As part of its warning, NCSC officials said: "Following Russia's further violation of Ukraine's territorial integrity, the NCSC has called on organizations in the U.K. to bolster their online defenses.
"While the NCSC is not aware of any current specific threats to U.K. organizations in relation to events in and around Ukraine, there has been a historical pattern of cyberattacks on Ukraine with international consequences."
The officials urge organizations to take several steps to bolster their defense, including:
- Check system patching;
- Verify access controls;
- Ensure existing defenses are working;
- Monitor key logs and antivirus logs;
- Review backups;
- Implement an incident response plan;
- Ensure the organization can properly reduce and respond to phishing lures;
- Ensure there is a comprehensive understanding of what level of privilege is extended into the systems
- Access and share NCSC resources;
- Brief the wider organization on security posture.
Russia has long targeted Ukraine - which earned its independence in 1991 at the fall of the Soviet Union - in similar cyber or disinformation offensives. Foreign policy experts say it continues to view Ukraine as part of its sphere of influence.
Commenting on the wider conflict, the EU's Josep Borrell Fontelles said via Twitter: "The decrees by President Putin ordering a so-called peacekeeping mission into the so-called Donetsk and Luhansk people’s republics is another outright aggression against Ukraine, a violation of its territorial integrity and sovereignty."
On another thread, he wrote: "The EU and its partners will react with unity, firmness and with determination in solidarity with Ukraine."
While details were unfolding rapidly on Tuesday, Russian state media reported that the upper chamber of its parliament had approved the use of armed forces outside of the country, according to CNN.
Ukrainian President Volodymyr Zelenskyy is also reportedly considering breaking off diplomatic ties with Russia, NBC News reported.
What's more, a 100-truck military convoy was reportedly spotted traveling toward the Ukrainian border, according to The Guardian. NATO Secretary General Jens Stoltenberg, speaking in Brussels, confirmed that NATO allies have more than 100 warplanes on "high alert" and more than 120 warships ready at sea from the Arctic Circle to the Mediterranean Sea, according to a real-time feed compiled by The Guardian.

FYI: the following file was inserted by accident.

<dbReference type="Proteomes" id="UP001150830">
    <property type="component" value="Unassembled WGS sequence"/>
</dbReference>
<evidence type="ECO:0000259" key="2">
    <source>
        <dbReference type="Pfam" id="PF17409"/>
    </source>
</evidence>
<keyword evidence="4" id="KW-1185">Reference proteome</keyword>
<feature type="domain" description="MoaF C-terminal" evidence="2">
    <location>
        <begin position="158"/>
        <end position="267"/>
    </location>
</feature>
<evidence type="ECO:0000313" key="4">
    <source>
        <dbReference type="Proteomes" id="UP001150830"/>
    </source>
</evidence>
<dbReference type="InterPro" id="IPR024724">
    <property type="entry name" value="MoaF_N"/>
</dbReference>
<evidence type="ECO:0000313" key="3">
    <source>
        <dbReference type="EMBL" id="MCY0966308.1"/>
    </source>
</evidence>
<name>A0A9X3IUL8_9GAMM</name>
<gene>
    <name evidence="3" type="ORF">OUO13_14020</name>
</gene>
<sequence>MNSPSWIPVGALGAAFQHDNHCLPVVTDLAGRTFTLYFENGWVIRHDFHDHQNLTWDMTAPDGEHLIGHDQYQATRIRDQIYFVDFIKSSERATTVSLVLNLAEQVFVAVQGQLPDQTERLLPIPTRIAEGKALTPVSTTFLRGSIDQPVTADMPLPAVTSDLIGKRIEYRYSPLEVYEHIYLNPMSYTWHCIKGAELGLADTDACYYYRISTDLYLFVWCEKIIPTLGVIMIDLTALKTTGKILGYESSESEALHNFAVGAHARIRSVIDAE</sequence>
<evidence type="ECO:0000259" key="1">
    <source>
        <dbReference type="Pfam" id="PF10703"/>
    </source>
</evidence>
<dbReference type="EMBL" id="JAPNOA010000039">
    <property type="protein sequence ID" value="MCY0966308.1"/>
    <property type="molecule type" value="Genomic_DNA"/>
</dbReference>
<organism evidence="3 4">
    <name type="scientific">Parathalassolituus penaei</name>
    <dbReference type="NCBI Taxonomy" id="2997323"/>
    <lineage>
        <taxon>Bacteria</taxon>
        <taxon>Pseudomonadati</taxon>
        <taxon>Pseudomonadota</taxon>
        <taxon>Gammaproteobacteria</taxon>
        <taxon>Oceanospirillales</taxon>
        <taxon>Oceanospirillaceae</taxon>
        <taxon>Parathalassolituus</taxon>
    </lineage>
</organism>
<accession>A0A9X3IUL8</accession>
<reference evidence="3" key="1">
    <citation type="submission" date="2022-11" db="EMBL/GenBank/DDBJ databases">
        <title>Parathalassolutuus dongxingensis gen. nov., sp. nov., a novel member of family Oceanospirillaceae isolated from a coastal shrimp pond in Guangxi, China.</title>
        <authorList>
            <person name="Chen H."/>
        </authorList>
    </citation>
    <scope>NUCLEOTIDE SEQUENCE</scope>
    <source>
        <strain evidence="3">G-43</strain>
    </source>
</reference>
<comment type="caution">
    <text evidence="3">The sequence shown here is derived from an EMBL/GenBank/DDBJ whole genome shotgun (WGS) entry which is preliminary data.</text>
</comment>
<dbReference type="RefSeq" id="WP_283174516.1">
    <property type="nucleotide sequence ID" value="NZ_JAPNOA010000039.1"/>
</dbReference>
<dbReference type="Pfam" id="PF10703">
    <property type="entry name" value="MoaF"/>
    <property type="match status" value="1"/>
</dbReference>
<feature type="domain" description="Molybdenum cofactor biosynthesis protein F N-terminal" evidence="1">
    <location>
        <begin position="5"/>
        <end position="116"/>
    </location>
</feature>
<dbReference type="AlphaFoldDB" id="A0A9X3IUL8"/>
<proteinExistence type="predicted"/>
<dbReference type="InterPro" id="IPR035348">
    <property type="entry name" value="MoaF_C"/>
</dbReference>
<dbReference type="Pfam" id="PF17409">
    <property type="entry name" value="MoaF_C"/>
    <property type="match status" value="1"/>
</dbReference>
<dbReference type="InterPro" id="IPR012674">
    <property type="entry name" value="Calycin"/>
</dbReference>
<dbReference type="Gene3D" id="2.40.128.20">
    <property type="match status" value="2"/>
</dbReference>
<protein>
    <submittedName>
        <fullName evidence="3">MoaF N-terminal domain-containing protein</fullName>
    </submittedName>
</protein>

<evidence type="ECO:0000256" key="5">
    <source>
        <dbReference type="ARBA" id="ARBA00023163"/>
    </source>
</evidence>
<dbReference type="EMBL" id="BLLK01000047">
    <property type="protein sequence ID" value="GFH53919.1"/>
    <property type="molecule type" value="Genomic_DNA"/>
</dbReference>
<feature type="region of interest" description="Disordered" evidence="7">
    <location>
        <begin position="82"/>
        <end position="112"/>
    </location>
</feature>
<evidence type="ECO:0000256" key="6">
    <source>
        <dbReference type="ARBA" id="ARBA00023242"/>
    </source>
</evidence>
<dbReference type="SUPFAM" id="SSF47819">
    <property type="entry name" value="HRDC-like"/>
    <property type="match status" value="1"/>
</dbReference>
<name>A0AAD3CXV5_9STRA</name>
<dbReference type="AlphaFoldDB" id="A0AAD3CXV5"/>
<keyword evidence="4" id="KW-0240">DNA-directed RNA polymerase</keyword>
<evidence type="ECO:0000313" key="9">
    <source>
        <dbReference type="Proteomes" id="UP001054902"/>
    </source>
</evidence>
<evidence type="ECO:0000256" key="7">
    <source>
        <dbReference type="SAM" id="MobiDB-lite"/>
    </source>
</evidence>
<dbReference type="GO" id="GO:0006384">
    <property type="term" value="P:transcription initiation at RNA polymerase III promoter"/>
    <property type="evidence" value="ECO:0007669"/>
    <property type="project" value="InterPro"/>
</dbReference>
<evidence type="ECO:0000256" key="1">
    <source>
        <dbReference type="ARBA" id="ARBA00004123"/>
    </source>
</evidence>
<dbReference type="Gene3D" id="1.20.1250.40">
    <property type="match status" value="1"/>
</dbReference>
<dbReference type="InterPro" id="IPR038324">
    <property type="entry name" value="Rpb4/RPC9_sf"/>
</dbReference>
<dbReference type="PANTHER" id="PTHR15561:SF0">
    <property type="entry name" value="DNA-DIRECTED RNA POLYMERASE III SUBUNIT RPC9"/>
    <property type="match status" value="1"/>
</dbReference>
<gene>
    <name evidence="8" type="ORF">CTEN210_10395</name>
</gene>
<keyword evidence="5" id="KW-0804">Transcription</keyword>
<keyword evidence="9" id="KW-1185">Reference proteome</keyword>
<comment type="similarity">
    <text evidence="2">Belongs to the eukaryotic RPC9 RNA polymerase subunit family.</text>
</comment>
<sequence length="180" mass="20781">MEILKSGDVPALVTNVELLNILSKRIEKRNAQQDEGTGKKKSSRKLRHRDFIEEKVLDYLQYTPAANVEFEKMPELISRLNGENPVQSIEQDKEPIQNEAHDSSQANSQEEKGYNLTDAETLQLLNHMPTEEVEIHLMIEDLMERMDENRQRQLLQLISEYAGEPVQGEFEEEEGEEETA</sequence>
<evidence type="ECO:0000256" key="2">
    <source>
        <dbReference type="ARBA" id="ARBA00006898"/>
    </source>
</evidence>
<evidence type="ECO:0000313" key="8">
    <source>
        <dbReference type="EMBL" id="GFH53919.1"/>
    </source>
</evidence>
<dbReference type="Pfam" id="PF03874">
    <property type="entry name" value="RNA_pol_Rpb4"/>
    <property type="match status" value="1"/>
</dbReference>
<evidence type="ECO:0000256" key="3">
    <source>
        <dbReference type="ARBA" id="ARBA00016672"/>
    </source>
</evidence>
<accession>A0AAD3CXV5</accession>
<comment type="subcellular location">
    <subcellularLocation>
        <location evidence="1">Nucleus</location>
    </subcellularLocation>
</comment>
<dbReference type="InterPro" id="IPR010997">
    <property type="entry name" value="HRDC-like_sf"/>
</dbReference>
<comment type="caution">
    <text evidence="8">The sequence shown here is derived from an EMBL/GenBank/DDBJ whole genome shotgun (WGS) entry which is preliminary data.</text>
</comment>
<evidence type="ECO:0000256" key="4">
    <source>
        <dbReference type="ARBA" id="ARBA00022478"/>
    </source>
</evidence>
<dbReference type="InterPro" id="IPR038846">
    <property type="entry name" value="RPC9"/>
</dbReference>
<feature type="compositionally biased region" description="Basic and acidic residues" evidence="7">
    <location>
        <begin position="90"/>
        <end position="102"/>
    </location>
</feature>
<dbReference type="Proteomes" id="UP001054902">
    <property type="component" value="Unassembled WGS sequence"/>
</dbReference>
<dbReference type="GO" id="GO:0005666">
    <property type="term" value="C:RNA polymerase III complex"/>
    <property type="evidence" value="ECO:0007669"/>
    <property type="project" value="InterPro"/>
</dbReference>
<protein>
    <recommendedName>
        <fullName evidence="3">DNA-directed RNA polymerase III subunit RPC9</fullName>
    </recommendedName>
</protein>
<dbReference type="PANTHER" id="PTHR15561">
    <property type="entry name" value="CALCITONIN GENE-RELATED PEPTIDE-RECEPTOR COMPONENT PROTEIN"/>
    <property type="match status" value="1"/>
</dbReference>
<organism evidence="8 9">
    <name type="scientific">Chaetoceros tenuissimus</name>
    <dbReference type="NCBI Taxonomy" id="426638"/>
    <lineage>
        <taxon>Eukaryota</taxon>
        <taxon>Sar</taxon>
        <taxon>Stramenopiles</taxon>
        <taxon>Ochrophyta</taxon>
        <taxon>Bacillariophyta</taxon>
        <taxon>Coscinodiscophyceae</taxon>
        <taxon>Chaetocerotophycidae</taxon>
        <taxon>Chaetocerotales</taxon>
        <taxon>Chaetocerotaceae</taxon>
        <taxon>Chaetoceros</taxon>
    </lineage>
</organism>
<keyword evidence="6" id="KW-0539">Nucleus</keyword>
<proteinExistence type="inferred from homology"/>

White House Updates
In a press conference on Tuesday, U.S. President Joe Biden introduced the first tranche of sanctions against Moscow, including cutting off two Russian banks from Western finance. Biden vowed to defend NATO territory and said U.S. intelligence points to further maneuvers into Ukraine, which he called a blatant violation of international law.
Just an hour later, U.S. Secretary of State Antony Blinken said in a press conference that the U.S. will sanction members of the Russian elite and confirmed that the Department of Defense will be sending additional U.S. forces to NATO's eastern flank to deter Russian aggression. Blinken called Putin's activity the "greatest threat to security in Europe since World War II."
On Tuesday evening, U.S. press secretary Jen Psaki confirmed that there are "no current, pending" Russian cybersecurity threats, though the U.S. remains "prepared."
Biden on Monday issued an executive order that "will prohibit new investment, trade, and financing by U.S. persons to, from, or in the so-called DNR and LNR regions," according to a senior White House official (see: As Russia Invades Ukraine, Cyber Escalation Threat Looms).
In a speech on Monday, Putin said Ukraine is "not just a neighboring country" and "is an integral part of our own history, culture, spiritual space."
Update - Feb. 22, 4:45 p.m. EST: This story has been updated with remarks by U.S. Secretary of State Antony Blinken.
Update - Feb. 22, 6:30 p.m. EST: Remarks from press secretary Jen Psaki have been added.